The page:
Poker Digest Vol. 3, No. 10, May 5 - 18, 2000
In Part I of this series (Vol. 3/No. 9 of Poker Digest), we presented the following table which we shall also use in this article.
The left column of the table designates the eight types of rank sets defined in Part I.
The right column gives the number of boards for the given rank set which lead to a player holding two offsuit cards of distinct ranks not ending up with a flush.
We now assume the player is holding offsuit connectors of ranks xand x+1. The player can end up with a straight on the river only if the board is one of the rank sets of Types A through H. To determine the number of boards for which the player finishes with a straight, all we need do is count the number of rank sets of each type giving the two cards of ranks x and x+1 a straight and multiply that number by the entry in the table, and then sum these numbers. Dividing by 2,118,760, the total number of boards, gives us the probability the player's hand finishes with a straight. What could be easier?
We illustrate with an example which should clarify the procedure.
Suppose the player has offsuit A-2. The Type A rank sets giving the player a straight are , where x and y are chosen from ; , where z is chosen from ; and , where u is chosen from . There are C(8,2) = 28 choices for x and y; there are seven choices for z; and there are five choices for u. This gives us 40 Type A rank sets for A-2.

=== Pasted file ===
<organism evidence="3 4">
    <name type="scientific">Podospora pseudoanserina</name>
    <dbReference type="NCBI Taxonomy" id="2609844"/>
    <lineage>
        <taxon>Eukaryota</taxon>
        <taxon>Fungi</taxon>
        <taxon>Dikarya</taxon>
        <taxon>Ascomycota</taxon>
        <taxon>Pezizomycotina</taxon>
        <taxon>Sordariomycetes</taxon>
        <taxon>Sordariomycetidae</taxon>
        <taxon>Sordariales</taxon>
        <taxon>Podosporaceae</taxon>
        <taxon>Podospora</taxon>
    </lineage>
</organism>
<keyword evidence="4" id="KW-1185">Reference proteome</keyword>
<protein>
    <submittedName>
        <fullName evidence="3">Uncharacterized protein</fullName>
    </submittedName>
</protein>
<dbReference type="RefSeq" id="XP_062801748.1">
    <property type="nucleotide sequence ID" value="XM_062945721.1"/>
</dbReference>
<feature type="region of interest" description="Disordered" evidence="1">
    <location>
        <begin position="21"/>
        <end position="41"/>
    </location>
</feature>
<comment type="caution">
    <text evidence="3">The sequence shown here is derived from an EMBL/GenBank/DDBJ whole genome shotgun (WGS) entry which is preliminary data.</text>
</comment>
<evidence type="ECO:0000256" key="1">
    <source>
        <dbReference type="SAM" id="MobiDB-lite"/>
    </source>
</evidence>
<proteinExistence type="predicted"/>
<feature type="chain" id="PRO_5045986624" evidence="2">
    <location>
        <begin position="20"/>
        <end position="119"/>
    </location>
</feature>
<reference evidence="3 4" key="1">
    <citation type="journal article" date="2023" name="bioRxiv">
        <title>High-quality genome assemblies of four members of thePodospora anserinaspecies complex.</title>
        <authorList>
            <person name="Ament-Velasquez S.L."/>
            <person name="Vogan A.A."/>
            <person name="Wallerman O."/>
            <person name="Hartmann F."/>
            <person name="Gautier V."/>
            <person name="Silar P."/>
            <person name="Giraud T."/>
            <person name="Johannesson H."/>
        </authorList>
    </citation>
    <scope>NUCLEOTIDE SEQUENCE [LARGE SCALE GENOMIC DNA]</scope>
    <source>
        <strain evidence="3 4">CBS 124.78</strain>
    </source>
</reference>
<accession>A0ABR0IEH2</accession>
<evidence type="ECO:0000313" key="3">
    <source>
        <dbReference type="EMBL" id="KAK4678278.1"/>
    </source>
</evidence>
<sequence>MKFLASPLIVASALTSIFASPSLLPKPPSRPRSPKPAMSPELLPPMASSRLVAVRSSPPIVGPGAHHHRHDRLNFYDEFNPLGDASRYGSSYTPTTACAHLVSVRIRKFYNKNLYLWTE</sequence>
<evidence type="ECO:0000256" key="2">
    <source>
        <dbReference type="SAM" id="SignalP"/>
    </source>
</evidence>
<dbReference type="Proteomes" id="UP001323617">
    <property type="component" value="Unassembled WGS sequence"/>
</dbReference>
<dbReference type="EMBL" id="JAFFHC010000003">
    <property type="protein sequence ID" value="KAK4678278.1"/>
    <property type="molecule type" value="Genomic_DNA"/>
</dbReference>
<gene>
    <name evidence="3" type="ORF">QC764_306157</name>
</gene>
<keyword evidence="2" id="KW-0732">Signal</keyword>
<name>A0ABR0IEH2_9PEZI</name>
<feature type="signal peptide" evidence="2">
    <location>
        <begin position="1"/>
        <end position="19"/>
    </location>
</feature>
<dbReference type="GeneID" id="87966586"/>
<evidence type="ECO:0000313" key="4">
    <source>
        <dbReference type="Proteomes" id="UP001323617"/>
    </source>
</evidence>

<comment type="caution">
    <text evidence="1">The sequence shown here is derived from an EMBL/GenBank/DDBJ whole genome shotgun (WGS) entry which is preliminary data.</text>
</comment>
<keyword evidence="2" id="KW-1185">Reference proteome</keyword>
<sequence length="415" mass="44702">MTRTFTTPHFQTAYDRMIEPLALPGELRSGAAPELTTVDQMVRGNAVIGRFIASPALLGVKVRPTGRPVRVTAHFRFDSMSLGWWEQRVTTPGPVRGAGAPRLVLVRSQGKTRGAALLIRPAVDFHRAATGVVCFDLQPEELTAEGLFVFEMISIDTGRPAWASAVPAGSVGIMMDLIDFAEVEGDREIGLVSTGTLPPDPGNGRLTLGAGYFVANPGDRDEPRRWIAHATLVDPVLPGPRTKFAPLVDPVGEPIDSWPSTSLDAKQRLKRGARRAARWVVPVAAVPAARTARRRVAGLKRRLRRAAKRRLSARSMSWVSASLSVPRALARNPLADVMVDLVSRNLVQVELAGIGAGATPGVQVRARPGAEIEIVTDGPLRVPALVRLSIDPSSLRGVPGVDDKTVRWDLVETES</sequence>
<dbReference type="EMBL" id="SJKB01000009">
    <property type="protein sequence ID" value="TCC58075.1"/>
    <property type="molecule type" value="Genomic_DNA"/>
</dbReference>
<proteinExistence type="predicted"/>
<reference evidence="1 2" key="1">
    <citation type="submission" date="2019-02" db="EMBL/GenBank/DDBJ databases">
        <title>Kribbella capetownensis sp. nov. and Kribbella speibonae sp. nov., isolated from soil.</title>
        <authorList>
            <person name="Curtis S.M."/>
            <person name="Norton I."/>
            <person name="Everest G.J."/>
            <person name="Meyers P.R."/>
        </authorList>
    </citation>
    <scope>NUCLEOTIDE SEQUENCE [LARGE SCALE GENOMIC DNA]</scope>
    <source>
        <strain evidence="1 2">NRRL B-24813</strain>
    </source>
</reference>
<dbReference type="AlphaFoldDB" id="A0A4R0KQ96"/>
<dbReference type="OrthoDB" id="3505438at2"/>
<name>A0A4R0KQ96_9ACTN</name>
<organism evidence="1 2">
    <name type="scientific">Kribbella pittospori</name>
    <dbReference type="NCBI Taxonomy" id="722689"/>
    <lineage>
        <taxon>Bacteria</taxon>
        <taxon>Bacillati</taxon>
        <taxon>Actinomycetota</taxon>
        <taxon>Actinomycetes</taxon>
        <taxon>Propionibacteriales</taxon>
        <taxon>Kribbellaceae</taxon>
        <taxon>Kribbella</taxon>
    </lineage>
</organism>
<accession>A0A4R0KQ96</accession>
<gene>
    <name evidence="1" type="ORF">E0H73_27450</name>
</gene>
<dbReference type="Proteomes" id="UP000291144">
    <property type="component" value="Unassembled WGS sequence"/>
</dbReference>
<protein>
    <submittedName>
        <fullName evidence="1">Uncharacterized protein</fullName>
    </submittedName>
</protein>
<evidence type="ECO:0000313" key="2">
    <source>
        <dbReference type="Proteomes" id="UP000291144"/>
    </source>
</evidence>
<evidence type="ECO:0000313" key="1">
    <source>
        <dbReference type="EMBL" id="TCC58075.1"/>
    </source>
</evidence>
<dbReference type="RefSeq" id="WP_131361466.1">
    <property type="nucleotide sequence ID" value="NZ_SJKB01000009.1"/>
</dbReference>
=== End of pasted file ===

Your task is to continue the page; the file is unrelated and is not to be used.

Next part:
The Type B rank sets giving A-2 a straight are and , where x is chosen from . This gives us nine Type B rank sets. The only rank set of Types C and D is so that there is one of each.
A Type E rank set contains either A or 2 with the four remaining ranks forming a Type B rank set. Thus, there are twice as many Type E rank sets as there are Type B rank sets -- 18 of them. Similarly, there are two rank sets of Type F and two of Type G. Finally, is the only Type H rank set.
The next table gives the number of rank sets of each type for all possible connectors.
|6,7; 7,8; 8,9||93||29||4||4||58||8||8||4|
We use the preceding table and the first table, as described above, to compute the number of completions of the given hands to straights. The next table gives the total number of boards for which the given hand achieves a straight (and not a flush). Let me remind you again that these hands are not suited.
|Hands||Number of Completions||Probability|
|6,7; 7,8; 8,9||192,430||.0908|
For the remainder of this article we combine the preceding two tables into one table. The column labelled N is the total number of completions yielding a straight, while the column labelled P is the probability of finishing with a straight. Again, these hands are not suited.